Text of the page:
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  2. C. Alvarez Jimenez (1995). Some Logical Remarks Concerning the Continuum Problem. Boston Studies in the Philosophy of Science 172:173-186.
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  3. Arthur W. Apter (2002). Review of J. Cummings, A Model in Which GCH Holds at Successors but Fails at Limits; Strong Ultrapowers and Long Core Models; Coherent Sequences Versus Radin Sequences; and J. Cummings, M. Foreman, and M. Magidor, Squares, Scales and Stationary Reflection. [REVIEW] Bulletin of Symbolic Logic 8 (4):550-552.
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  4. Edward G. Belaga (forthcoming). Retrieving the Mathematical Mission of the Continuum Concept From the Transfinitely Reductionist Debris of Cantor’s Paradise. Extended Abstract. International Journal of Pure and Applied Mathematics.
    What is so special and mysterious about the Continuum, this ancient, always topical, and alongside the concept of integers, most intuitively transparent and omnipresent conceptual and formal medium for mathematical constructions and the battle field of mathematical inquiries ? And why it resists the century long siege by best mathematical minds of all times committed to penetrate once and for all its set-theoretical enigma ? -/- The double-edged purpose of the present study is to save from the transfinite deadlock of (...)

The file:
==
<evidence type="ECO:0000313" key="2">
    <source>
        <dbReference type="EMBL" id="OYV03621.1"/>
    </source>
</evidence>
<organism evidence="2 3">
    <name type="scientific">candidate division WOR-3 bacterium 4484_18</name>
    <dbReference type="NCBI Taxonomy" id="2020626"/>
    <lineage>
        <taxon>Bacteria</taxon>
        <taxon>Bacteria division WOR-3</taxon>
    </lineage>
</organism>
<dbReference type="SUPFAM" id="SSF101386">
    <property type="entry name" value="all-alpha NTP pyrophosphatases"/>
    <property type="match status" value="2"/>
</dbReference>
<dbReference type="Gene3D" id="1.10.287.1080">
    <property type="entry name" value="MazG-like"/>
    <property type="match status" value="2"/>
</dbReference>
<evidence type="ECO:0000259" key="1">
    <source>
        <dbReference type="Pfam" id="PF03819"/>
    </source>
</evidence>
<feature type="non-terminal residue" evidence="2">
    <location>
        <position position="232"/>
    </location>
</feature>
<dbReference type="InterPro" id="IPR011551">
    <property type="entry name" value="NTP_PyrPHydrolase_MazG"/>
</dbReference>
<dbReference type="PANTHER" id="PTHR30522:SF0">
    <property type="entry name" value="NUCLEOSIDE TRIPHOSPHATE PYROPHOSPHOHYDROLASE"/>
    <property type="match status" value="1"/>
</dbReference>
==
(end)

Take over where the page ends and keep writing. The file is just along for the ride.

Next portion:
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  5. L. Bell John (2011). Set Theory: Boolean-Valued Models and Independence Proofs. Oxford University Press.
    This third edition, now available in paperback, is a follow up to the author's classic Boolean-Valued Models and Independence Proofs in Set Theory. It provides an exposition of some of the most important results in set theory obtained in the 20th century: the independence of the continuum hypothesis and the axiom of choice.
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  6. David J. Chalmers, Is the Continuum Hypothesis True, False, or Neither?
    Thanks to all the people who responded to my enquiry about the status of the Continuum Hypothesis. This is a really fascinating subject, which I could waste far too much time on. The following is a summary of some aspects of the feeling I got for the problems. This will be old hat to set theorists, and no doubt there are a couple of embarrassing misunderstandings, but it might be of some interest to non professionals.
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  7. Justin Clarke-Doane (2013). What is Absolute Undecidability?†. Noûs 47 (3):467-481.
    It is often alleged that, unlike typical axioms of mathematics, the Continuum Hypothesis (CH) is indeterminate. This position is normally defended on the ground that the CH is undecidable in a way that typical axioms are not. Call this kind of undecidability “absolute undecidability”. In this paper, I seek to understand what absolute undecidability could be such that one might hope to establish that (a) CH is absolutely undecidable, (b) typical axioms are not absolutely undecidable, and (c) if a mathematical (...)